For three Massachusetts General Hospital programs, a significant bequest from Celia Bertin Reich and her husband, Jerome Reich, continues to be transformative and inspirational. Spotlighting healthcare causes that touched them deeply, their gift has expanded education opportunities for nurses, bolstered access to HIV/AIDS care and helped to advance emerging therapies to treat depression.
They lived in Boston and valued the care they had experienced and seen at Mass General.
Activism was always part of Celia’s spirit. At the age of 20, she joined the French Resistance to fight Nazi occupation of her native France during World War II. Celia worked with British and American intelligence and the French government later honored her as an officer of its prestigious Legion of Honor.
In the postwar French literary world, she gained acclaim as a novelist and biographer. Then, in 1972 she married Jerry, an outgoing intellectual and prominent industrial designer.
Forging Philanthropic Plans
They lived in Boston and valued the care they had experienced and seen at Mass General. In particular, they marveled at the nursing staff in action. After Jerry died in 2009, Celia decided nurses should be key beneficiaries of the philanthropic plans she began to forge.
The result is an ongoing nursing fellowship in Jerry and Celia’s names. Under it, oncology nurses annually apply for two competitive awards to expand their knowledge, expertise and clinical practice. At an associated visiting scholar day, awardees share what they’ve learned with their peers.
Such learning opportunities “allow us to invest in future generations of dedicated nurses committed to the care of oncology patients,” says Barbara Cashavelly, RN, Mass General’s associate chief nurse for Oncology. “For Jerry and Celia to have recognized the essential role nurses have in the treatment of cancer patients and to provide funds for their professional development is so appreciated.”
“The scope of this gift is tremendous,” says Debra Burke, RN, Mass General’s chief nurse and senior vice president for Patient Care.
Debra Burke, RN, Mass General’s chief nurse and senior vice president for Patient Care, believes such learning opportunities will inspire more nurses to gain oncology certification and, thus, strengthen their expertise in the field.
Incredible Acts of Kindness
Having seen AIDS take the lives of several friends, Celia and Jerry also made related provisions in their bequest. Mass General’s Division of Infectious Diseases used their gift to establish a research, training and educational fund in HIV/AIDS. The fund will provide immediate support to investigators working on HIV research, allowing them to receive the training and education necessary to become the next-generation leaders in this field.
Although HIV/AIDS may not spark the headlines it did in the 1980s, the current opioid epidemic has helped to keep the threat alive. And while medications to treat the disease have improved dramatically, access to them remains a huge challenge in many countries. “Only about half the people around the globe who need HIV meds are getting them,” says Rochelle Walensky, MD, MPH, chief of the Division of Infectious Diseases.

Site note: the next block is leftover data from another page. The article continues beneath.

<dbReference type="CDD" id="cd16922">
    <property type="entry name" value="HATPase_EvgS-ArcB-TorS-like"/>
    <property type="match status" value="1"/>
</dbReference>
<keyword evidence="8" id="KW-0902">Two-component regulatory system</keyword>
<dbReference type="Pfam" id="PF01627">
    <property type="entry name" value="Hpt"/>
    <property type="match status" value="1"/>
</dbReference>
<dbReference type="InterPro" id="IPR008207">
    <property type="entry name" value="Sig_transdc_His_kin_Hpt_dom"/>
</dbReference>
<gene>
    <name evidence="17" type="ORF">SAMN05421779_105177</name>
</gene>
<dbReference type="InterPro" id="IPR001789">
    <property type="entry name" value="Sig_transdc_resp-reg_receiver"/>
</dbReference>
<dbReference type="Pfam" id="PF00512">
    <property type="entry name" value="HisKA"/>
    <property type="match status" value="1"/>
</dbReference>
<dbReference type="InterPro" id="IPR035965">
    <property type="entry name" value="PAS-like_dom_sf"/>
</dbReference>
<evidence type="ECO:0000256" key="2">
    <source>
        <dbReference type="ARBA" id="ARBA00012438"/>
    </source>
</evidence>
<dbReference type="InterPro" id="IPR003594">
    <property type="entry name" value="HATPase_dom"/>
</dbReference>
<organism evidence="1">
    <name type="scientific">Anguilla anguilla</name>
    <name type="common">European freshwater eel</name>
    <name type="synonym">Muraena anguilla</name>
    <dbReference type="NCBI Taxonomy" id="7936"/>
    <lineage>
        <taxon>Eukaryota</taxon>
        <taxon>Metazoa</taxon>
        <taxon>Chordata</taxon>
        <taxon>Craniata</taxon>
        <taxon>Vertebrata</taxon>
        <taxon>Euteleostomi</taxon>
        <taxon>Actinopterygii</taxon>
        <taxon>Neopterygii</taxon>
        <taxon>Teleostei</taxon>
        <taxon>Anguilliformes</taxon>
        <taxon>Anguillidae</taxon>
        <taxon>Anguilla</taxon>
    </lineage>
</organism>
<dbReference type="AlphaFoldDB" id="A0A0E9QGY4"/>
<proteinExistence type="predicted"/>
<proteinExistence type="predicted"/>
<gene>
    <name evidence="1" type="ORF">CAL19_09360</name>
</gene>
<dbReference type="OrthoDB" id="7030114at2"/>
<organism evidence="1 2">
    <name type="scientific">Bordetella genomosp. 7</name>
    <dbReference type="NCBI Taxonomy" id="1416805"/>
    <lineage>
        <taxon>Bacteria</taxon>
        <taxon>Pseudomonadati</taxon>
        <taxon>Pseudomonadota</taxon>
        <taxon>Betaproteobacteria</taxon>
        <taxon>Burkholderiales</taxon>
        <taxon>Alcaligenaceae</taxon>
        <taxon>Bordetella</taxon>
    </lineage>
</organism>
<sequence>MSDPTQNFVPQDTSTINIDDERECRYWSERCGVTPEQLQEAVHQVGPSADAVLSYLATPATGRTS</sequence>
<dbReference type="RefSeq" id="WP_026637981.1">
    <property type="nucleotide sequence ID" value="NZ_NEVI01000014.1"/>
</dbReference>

The couple’s gift “gives me comfort that work in this space will continue and thrive,” Dr. Walensky adds. “And it reminds me of the incredible acts of kindness among the people who surround us every day.”
Novel Treatments for Depression
In Europe, Celia had known famed psychoanalyst Sigmund Freud, and was “a real advocate for psychotherapy and analysis,” recalls Carol Fippin, a Cambridge-based architect and close friend of Celia’s. “The field was important to her and she wanted to recognize that.”
That may help to explain why Jerry and Celia’s legacy gift provides the Mass General Department of Psychiatry freedom to explore novel treatments for depression.
As a result, one researcher recently moved forward with a study of depressed patients for whom heated yoga is a part of their treatment. The blood tests and data collected may shed more light on depression’s origins and reveal unique treatment options.
“Their spirit of philanthropy will continue in perpetuity, establishing a permanent legacy for them at our institution.”
A Legacy Made Permanent
This year, another researcher used funds from the gift to develop a mobile app to monitor caregivers of older adults with dementia. Experts say such caregivers operate under tremendous stress and are, themselves, vulnerable to depression. Meanwhile, the bequest also funds the depression research of an endowed scholar.
David Mischoulon, MD, PhD, director of Mass General’s Depression and Clinical Research Program, says such philanthropy will help researchers employ emerging technologies and revolutionary ideas to learn more about how depression begins.
“While we weren’t fortunate to know Celia and Jerry personally, the designation and magnitude of their gift tells us that they were tremendously generous people, concerned for the health and well-being of their fellow man,” Dr. Mischoulon adds. “Their spirit of philanthropy will continue in perpetuity, establishing a permanent legacy for them at our institution.”
To learn more about how you can remember the hospital in your estate plan and create a legacy to advance medicine, please contact us.